Renal sympathetic nerve ablation for treatment-resistant hypertension

Henry Krum, Markus Schlaich, Paul Sobotka

Research output: Contribution to journalArticle

5 Citations (Scopus)

Abstract

Hypertension is a major risk factor for increased cardiovascular events with accelerated sympathetic nerve activity implicated in the pathogenesis and progression of disease. Blood pressure is not adequately controlled in many patients, despite the availability of effective pharmacotherapy. Novel procedure- as well as device-based strategies, such as percutaneous renal sympathetic nerve denervation, have been developed to improve blood pressure in these refractory patients. Renal sympathetic denervation not only reduces blood pressure but also renal as well as systemic sympathetic nerve activity in such patients. The reduction in blood pressure appears to be sustained over 3 years after the procedure, which suggests absence of re-innervation of renal sympathetic nerves. Safety appears to be adequate. This approach may also have potential in other disorders associated with enhanced sympathetic nerve activity such as congestive heart failure, chronic kidney disease and metabolic syndrome. This review will focus on the current status of percutaneous renal sympathetic nerve denervation, clinical efficacy and safety outcomes and prospects beyond refractory hypertension.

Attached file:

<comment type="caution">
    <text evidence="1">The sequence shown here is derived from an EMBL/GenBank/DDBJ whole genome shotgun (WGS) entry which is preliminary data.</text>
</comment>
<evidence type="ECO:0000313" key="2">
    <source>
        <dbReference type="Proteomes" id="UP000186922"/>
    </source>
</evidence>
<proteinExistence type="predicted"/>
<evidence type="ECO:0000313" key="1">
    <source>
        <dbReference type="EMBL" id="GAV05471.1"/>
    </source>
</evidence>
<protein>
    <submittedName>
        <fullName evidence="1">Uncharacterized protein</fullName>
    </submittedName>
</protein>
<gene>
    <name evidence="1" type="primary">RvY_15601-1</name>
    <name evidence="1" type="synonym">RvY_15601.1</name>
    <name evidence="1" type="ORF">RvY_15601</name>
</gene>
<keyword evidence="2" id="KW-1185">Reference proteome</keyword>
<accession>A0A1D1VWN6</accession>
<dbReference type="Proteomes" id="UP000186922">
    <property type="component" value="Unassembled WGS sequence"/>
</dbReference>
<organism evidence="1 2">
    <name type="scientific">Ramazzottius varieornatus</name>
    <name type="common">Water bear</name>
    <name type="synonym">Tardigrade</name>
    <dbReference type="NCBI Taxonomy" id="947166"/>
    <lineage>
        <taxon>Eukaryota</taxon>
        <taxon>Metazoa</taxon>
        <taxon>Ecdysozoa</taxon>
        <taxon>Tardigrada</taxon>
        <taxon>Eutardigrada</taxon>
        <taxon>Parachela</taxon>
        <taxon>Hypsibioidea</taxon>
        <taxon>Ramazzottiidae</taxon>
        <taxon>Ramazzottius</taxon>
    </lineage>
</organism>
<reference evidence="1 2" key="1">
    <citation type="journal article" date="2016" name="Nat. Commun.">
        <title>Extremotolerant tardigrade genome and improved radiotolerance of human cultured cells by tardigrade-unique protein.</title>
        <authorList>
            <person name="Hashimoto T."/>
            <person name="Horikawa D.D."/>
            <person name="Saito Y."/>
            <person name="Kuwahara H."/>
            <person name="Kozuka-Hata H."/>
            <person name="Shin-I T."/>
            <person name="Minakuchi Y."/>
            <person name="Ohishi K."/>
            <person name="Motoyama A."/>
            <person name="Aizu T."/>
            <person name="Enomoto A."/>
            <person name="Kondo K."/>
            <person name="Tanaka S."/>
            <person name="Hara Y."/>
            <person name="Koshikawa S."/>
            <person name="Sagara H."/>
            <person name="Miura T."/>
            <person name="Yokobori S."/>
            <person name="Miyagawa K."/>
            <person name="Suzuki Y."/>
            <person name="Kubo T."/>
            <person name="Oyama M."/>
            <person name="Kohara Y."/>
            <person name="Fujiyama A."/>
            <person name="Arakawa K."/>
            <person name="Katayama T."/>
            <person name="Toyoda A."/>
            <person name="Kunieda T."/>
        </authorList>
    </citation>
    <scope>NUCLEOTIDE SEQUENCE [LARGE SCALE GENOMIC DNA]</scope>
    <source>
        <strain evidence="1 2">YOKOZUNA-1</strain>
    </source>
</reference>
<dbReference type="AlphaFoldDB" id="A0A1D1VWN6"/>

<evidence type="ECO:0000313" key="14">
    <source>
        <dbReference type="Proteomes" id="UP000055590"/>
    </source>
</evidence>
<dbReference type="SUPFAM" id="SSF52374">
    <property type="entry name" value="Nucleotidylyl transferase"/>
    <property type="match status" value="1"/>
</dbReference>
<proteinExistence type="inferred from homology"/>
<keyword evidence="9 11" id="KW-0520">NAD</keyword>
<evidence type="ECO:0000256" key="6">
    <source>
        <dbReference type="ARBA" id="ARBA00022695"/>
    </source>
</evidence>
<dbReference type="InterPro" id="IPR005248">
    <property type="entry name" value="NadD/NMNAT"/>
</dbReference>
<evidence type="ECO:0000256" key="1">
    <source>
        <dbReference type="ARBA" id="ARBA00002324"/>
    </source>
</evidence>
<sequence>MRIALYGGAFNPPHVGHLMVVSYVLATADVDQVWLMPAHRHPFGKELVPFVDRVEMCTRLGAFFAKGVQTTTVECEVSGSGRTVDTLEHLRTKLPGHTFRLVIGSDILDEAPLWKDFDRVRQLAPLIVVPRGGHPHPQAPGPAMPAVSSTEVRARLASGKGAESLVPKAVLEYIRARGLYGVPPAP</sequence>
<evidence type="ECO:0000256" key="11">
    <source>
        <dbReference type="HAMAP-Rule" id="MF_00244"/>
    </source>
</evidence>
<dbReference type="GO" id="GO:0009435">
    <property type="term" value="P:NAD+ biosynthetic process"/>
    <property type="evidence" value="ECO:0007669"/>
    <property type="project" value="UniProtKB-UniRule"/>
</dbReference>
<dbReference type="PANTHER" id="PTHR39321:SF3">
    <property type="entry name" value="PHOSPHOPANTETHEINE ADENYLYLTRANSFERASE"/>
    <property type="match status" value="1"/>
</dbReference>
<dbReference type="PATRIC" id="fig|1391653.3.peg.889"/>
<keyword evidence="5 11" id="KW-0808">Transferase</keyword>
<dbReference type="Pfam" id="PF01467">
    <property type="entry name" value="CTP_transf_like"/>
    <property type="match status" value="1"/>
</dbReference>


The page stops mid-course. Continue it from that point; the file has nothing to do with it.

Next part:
Original languageEnglish
Pages (from-to)495-503
Number of pages9
JournalBritish Journal of Clinical Pharmacology
Volume76
Issue number4
DOIs
Publication statusPublished - Oct 2013
Externally publishedYes

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